Part 3 of regular contributor Philip Lickley’s coundown of the top 50 Christmas songs. Find out what songs fill positions 30 – 21.
Top 50 Christmas Songs – Part 3: 30-21
Right, let’s get back onto the sleigh and speed across the roofs to bring you my next ten favourite Christmas songs as we hit the half-way point of my top fifty seasonal songs of all time!
30. Cliff Difford and the Decorations – Let’s Not Fight This Christmas (2008)
Recorded as part of the BBC’s ‘The One Show’ featuring Cliff “Squeeze” Difford on many vocal duties, this is a surprisingly catchy and festive-sounding hit which manages to include mentions of Bruce Forsyth, television, more traditional Christmas values and a lack of domestic harmony in the family home, all topics we can emphasise with. Throw in the usual bells and choir into the production and you get a familiar sounding, but catchy hit. Oh, and the irony that the presenters of The One Show would end up getting into a situation where they would fight!
29. Cliff Richard – Mistletoe And Wine (1988)
It might not be fashionable to like Cliff but you can’t deny his 1980’s Christmas song is a cracker, excuse the pun. With the various boxes ticked including the sleigh bells and lone young soprano, it’s a song enjoyable by people of all ages. It might be as cheesy as festive songs come, but try not singing along to the chorus.
28. The Killers – Don’t Shoot Me Santa (2007)
This year we’ve got its thematic sequel in ‘I Feel It In My Bones’ but this second in the line of The Killers charity Christmas songs is one of their best – but not their best – that starts off a little bit usually but builds into a singable, seasonal hit with darker undertones. It might not sound particularly Christmassy and the tempo changes and vocals from Ryan Pardey make it strange to follow at times but the chorus makes up for it and it avoids many of the clichés of a typical Xmas song and is eclectic in its own right.
27. The Beach Boys – Little Saint Nick (1963)
Another classic Christmas song that balances the summer beach sound of the band with the festive feel that you need to create in a Christmas tune. A pleasant short number, it’s a favourite of many playlists and that balance of sounds works.
26. Houghton Weavers – What’s Christmas Without A Brass Band (2006)
To you this is possibly a headscratcher as you’ve probably never heard of it, but this Christmas folk song is very evocative of the season. With its lyrics and music referencing brass bands, there are few other songs that capture the feel of a festive band in the snow. Mixing in brass versions of ‘Silent Night’ and ending in a rousing chorus of ‘We Wish You A Merry Christmas’, this is an evocative, atmospheric number that stands on its own feet as a cracking, Northern tune.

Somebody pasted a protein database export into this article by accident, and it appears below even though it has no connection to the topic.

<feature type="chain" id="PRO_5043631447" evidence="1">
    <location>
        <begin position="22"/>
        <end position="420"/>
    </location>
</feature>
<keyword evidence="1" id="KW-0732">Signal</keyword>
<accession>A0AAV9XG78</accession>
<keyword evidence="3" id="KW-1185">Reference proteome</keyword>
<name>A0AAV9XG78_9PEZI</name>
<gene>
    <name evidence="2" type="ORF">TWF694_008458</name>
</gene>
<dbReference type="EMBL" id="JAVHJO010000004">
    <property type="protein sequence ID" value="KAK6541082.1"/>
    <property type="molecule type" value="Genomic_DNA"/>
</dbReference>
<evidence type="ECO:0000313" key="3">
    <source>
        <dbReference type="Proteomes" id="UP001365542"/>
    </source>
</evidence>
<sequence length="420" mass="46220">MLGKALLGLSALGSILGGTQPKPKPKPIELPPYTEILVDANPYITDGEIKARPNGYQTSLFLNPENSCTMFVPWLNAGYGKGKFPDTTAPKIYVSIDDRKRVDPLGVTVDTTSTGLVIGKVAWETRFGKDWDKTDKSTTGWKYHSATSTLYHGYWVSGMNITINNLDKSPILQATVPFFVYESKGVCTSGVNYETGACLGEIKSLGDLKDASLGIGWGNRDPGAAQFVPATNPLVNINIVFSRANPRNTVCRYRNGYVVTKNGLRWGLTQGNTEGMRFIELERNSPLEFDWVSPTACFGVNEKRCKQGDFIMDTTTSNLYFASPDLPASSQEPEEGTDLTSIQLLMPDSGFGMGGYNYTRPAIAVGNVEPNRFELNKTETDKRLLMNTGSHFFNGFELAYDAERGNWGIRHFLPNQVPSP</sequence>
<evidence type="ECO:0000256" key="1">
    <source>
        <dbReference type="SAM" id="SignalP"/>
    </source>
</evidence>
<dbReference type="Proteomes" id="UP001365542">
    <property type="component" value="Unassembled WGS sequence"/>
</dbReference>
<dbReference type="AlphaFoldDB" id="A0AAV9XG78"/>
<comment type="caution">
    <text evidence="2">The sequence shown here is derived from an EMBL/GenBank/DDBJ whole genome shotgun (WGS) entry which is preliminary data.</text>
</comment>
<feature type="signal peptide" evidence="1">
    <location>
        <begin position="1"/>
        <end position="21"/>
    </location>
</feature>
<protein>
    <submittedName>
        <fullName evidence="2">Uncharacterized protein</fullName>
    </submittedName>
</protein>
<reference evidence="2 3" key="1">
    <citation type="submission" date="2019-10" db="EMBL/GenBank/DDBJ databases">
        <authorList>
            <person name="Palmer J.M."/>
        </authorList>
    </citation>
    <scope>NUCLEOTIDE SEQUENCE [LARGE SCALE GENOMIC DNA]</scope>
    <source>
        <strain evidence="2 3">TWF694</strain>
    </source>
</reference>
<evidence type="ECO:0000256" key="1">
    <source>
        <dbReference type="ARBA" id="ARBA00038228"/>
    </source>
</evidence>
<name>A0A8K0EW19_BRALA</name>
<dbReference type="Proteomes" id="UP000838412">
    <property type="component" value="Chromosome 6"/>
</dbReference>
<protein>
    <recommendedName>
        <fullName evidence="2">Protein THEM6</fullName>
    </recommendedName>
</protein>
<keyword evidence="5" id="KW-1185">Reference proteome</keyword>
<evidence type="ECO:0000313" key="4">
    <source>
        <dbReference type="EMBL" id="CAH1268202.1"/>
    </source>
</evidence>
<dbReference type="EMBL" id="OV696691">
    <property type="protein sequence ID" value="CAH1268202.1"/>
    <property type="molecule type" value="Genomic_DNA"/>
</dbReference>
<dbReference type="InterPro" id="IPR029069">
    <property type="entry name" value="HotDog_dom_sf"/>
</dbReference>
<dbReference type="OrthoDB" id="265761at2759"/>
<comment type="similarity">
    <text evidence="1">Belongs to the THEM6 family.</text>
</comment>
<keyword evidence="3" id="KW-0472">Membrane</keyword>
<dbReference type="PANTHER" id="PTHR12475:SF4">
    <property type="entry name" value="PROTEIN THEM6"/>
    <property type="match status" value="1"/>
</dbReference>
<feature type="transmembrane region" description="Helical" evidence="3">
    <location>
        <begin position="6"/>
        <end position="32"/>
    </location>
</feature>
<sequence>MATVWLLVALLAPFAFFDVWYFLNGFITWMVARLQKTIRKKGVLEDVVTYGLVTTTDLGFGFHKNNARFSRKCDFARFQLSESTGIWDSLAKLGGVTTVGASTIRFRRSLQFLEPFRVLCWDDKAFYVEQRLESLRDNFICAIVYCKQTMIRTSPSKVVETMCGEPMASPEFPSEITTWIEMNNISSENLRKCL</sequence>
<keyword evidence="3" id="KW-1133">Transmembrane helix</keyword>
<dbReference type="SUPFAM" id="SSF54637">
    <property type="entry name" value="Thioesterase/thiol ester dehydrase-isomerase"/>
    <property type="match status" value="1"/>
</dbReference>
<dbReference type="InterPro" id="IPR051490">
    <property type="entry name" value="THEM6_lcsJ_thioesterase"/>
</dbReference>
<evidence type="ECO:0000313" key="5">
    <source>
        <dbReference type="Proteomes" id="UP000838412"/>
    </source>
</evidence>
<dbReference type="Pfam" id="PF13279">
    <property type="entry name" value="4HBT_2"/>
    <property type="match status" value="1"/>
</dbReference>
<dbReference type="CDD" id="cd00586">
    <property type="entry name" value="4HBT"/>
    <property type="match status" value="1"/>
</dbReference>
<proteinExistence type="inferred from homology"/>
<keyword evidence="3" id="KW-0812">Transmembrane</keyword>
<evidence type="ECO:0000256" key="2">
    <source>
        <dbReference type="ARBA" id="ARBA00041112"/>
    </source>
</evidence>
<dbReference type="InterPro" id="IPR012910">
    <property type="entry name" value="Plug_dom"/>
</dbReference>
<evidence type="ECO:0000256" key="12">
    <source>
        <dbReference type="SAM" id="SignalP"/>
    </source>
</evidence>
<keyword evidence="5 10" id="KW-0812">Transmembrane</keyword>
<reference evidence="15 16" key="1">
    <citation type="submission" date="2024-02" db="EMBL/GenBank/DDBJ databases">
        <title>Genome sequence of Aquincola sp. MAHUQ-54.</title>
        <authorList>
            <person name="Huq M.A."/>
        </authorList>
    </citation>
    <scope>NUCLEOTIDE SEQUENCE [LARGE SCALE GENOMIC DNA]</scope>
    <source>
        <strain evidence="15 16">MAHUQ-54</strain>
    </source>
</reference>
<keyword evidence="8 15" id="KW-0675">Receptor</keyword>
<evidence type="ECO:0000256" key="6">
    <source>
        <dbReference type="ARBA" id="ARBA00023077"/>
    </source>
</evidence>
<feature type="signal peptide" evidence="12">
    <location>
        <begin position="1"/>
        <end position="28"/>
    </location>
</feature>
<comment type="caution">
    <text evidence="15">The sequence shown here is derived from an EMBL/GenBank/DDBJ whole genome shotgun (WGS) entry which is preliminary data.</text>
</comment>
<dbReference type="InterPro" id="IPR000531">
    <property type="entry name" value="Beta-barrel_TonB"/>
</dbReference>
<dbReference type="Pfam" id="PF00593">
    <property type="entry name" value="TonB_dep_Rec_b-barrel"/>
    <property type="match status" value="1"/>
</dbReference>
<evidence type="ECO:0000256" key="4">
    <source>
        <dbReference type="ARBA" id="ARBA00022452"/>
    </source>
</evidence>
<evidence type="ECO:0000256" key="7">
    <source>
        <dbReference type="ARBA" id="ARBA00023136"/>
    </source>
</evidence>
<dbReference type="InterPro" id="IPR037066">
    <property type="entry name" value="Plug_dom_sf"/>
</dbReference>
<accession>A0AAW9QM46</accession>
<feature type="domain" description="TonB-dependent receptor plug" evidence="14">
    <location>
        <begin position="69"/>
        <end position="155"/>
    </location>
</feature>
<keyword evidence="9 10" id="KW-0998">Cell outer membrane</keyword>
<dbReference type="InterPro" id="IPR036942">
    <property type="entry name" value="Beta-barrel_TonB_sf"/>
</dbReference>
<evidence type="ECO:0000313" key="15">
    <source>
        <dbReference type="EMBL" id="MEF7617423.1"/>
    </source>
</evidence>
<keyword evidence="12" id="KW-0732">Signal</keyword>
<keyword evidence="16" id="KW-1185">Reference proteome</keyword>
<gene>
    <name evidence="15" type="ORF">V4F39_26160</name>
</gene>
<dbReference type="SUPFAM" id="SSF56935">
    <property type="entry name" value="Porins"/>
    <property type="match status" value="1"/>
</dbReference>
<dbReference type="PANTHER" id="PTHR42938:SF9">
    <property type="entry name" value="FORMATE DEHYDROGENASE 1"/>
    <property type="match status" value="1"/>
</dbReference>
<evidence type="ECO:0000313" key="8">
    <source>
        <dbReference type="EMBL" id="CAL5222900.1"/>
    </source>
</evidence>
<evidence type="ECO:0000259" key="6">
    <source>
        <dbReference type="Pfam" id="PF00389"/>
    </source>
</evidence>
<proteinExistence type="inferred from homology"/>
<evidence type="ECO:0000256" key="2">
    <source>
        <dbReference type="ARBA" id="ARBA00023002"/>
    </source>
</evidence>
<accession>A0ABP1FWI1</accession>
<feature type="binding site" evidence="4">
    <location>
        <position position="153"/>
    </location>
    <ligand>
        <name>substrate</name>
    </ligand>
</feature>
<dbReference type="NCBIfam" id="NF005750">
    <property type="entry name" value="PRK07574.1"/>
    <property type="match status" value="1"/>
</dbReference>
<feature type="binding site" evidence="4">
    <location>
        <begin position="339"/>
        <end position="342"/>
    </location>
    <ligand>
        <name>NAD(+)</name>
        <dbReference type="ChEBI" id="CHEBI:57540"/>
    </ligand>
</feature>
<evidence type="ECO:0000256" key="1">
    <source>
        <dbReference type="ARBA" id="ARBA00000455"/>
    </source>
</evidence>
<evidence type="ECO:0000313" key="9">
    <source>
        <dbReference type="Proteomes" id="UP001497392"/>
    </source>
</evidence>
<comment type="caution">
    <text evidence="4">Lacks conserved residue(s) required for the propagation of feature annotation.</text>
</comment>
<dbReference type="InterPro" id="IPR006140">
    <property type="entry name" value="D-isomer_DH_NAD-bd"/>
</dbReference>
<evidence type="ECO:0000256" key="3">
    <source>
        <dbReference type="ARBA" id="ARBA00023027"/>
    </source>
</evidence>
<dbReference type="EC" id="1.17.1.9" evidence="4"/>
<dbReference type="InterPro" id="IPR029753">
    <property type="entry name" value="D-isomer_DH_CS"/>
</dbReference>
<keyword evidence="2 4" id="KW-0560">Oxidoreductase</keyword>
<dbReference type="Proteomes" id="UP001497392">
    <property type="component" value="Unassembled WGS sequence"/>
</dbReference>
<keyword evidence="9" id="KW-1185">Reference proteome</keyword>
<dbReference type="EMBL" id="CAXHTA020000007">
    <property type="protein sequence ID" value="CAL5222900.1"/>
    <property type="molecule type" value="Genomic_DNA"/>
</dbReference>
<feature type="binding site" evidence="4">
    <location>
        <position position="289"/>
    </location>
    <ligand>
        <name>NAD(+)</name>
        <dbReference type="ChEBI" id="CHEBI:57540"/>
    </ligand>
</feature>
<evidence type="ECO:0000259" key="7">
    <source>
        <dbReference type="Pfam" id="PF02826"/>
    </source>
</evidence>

25. Perry Como – Winter Wonderland (1946)
Another song sung by many, many artists, it’s the Perry Como version this is the most famous. Perhaps tainted now by its adaptation in the Woolworths advert many years ago, it’s still a Christmas classic and the lyrics capture the mood of the season perfectly and is as singable and quotable as any of the big seasonal hits. Plus, the jazz musical backing really lifts it, alongside the choral section, and it boasts a really warm sound.
24. Mud – Lonely This Christmas (1974)
With its tongue firmly in cheek, this Elvis Presley-pastiching Christmas hit manages to nail the Presley sound whilst also creating a perky tune out of pretty gloomy lyrics. Not outwardly funny – except perhaps in the spoken monologue, it both succeeds as a daft mickey-take but also can be taken quite straight as well, hence its popularity on Christmas compilations.
23. Frankie Goes to Hollywood -The Power of Love (1984)
Possibly the most questionable inclusion in a Christmas list as it’s not truly a Christmas song – only the video really is – but its theme suits the season and it’s only really ever played at this time of year. Beautifully sung with touching lyrics and a simple, but well-produced backing, this is a surprisingly mature song from a group that otherwise camped it up totally. Plus, how many songs mentioned Penelope Pitstop villain The Hooded Claw in them?
22. Mariah Carey – All I Want For Christmas Is You (1994)
I personally prefer the Olivia Olson version from 2003 and am not a huge fan of this song, but it has a big following and, away from Carey’s often waily vocals, this is an easily singable, up-tempo party Christmas song that speeds along nicely and really gets the party started, to use a cliché. Yeah, listening back, it’s actually really fun.
21. The Pogues feat. Kirsty MacColl – Fairytale of New York (1987)
You’re probably thinking this is quite low in my list, and you’re probably right, but this track – celebrating its 25th anniversary this year – is another song not outwardly a Christmas tune, with lyrics that make Mud’s ‘Lonely This Christmas’ seem almost joyful. Portraying the break up of a couple at this time of the year, it’s only festive because of the ‘Bells ring out at Christmas line’. With the slurring vocals of the Pogues frontman and the New York accent of MacColl, it’s a distinctive track when played and a very popular anti-Christmas song. Throw in a great story, singable chorus full of vitriol and a great Irish backing, it also keeps the press in news stories over whether the word ‘faggot’ should be played on the radio or not.